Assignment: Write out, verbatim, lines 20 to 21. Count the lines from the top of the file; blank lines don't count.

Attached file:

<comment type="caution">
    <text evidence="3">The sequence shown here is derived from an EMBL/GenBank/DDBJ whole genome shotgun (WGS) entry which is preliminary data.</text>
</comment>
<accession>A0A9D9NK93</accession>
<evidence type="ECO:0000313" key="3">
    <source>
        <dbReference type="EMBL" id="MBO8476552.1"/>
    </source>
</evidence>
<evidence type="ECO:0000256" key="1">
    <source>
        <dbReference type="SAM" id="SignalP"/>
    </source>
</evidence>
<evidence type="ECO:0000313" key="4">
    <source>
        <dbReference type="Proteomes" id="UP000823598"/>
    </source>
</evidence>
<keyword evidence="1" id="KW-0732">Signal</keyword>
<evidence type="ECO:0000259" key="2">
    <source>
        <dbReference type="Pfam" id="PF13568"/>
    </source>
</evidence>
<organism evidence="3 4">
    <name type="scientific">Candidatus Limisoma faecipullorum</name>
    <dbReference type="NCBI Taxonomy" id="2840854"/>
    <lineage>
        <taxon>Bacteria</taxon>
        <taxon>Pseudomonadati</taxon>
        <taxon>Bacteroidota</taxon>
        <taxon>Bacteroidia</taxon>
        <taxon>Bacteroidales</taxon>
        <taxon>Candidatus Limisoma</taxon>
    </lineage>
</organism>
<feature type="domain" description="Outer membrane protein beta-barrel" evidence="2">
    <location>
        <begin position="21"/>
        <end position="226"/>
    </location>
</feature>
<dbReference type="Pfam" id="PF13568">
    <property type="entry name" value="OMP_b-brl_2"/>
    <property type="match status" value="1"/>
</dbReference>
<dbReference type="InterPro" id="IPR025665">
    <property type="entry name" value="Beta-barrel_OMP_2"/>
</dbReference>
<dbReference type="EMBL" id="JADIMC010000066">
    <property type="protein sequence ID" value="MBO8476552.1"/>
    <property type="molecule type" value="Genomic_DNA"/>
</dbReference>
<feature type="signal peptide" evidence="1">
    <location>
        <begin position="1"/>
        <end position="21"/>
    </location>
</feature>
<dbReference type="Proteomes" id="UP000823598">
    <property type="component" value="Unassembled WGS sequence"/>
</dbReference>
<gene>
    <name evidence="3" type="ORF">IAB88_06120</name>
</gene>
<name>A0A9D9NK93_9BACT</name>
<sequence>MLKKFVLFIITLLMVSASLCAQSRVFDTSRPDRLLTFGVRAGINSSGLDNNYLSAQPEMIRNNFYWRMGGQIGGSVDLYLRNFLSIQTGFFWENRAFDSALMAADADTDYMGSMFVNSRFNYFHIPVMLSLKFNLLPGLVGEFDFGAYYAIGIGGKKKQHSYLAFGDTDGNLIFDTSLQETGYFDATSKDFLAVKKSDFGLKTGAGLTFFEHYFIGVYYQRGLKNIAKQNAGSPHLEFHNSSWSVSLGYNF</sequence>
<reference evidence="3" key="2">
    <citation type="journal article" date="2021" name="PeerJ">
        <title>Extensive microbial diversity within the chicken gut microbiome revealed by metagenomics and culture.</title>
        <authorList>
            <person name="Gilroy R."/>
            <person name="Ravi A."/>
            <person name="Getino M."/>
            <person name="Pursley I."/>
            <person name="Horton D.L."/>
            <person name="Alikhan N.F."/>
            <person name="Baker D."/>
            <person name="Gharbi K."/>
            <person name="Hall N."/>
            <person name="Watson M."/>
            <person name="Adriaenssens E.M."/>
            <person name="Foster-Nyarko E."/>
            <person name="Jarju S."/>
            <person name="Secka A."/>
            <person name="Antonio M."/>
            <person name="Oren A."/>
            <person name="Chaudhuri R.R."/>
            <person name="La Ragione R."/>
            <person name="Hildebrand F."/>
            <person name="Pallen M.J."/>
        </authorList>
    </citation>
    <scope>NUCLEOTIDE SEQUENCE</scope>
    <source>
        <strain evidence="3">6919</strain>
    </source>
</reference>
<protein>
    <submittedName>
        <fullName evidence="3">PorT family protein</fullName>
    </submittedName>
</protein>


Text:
<keyword evidence="1" id="KW-0732">Signal</keyword>
<evidence type="ECO:0000259" key="2">